October 17, 2022

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Public Commenters (31 min)
Walter Collins   Pamela M. Pinkney-Butts  Rosie Palfy  Council member Rebecca Maurer (on behalf of Cleveland Public Power IBEW members) 

Walter Collins

Blaine Griffin: Walter Collins please acknowledge your time. We'll start off with Walter Collins from Ward 5 and he's here to talk about Veterans Day and he represents Rid-All veterans programs and he is not being paid by anyone. Please acknowledge your time sir.

Oh yes, thank you very much. Again my name is Walter Collins. I'm the veteran representative with the Rid-All Green Partnership and we working with our veterans in the community. Previously I was here complaining about the city did not have a program for our veterans. Since that time, speaking with the mayor, mayor senior advisor Angela Woodson, we not only have been working and talking, we've been meeting on a regular basis dealing with Veterans Day and also a Veterans Day program to carry on from the Veterans Day celebration.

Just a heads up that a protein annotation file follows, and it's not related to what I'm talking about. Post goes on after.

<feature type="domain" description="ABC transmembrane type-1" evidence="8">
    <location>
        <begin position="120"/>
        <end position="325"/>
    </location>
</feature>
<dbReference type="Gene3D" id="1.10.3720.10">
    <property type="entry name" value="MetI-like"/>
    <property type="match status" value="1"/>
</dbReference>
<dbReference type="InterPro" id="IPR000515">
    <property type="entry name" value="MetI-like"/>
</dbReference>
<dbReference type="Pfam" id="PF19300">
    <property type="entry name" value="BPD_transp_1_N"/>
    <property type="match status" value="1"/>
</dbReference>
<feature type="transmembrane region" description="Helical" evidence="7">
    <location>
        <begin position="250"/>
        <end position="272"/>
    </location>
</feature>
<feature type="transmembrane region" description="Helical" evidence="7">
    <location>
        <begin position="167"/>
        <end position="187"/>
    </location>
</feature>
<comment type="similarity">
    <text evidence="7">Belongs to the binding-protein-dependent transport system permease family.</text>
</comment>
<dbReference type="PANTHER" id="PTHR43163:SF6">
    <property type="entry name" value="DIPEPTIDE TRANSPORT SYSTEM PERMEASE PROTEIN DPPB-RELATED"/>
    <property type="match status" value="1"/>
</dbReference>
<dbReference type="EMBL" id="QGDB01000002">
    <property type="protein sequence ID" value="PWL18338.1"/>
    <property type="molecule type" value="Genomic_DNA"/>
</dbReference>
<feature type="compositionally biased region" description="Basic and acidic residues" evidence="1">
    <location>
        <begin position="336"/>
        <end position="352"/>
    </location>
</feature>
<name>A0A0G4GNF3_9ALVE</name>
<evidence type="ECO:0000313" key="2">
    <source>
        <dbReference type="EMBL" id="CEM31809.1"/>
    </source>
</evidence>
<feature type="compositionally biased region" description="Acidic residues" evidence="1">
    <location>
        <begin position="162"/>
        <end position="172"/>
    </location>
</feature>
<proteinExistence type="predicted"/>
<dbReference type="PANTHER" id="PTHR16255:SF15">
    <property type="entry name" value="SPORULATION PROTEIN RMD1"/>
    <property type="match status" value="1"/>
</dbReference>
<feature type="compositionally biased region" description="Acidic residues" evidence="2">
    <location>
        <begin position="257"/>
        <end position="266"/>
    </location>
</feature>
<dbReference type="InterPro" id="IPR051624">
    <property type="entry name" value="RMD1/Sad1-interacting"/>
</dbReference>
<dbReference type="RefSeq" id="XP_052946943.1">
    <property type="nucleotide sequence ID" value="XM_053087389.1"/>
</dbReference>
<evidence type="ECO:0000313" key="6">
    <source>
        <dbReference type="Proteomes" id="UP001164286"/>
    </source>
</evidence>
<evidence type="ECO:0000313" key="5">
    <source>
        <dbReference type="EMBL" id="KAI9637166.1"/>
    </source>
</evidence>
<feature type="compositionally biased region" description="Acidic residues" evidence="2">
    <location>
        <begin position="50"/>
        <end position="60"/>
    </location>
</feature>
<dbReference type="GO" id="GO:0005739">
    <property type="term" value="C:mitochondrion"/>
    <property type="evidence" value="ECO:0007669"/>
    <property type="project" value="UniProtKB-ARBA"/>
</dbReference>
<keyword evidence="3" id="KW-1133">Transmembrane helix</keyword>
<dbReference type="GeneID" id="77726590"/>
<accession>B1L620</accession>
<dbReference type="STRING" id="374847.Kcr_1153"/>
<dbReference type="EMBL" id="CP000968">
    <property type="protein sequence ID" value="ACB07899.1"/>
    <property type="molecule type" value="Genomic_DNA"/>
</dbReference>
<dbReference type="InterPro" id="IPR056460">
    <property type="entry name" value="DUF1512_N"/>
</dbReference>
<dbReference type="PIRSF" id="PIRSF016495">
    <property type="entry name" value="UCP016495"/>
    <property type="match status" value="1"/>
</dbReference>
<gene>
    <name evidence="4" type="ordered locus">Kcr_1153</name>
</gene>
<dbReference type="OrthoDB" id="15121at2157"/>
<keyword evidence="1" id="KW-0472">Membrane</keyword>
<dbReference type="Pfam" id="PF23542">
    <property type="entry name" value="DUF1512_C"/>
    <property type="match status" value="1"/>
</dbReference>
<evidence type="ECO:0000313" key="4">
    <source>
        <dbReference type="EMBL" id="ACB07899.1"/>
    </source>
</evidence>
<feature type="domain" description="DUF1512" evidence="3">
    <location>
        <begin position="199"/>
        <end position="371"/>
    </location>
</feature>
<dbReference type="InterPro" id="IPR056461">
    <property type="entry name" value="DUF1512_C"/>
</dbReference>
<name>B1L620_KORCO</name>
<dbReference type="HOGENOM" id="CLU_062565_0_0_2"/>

I'm not going to get involved in the naming of, the but they're bringing in power people to help us get our program started and I would like to thank not only the mayor and their staff but also Councilman Starr for supporting us in this program. Now it's up to the local councilman. I need your support now because we're going to be going into the community and we need input from the community just like we need to give input and information to the community.

Part of the Veterans that we're addressing are veterans that are not the not involved in the VA (Veterans Administration) program at all.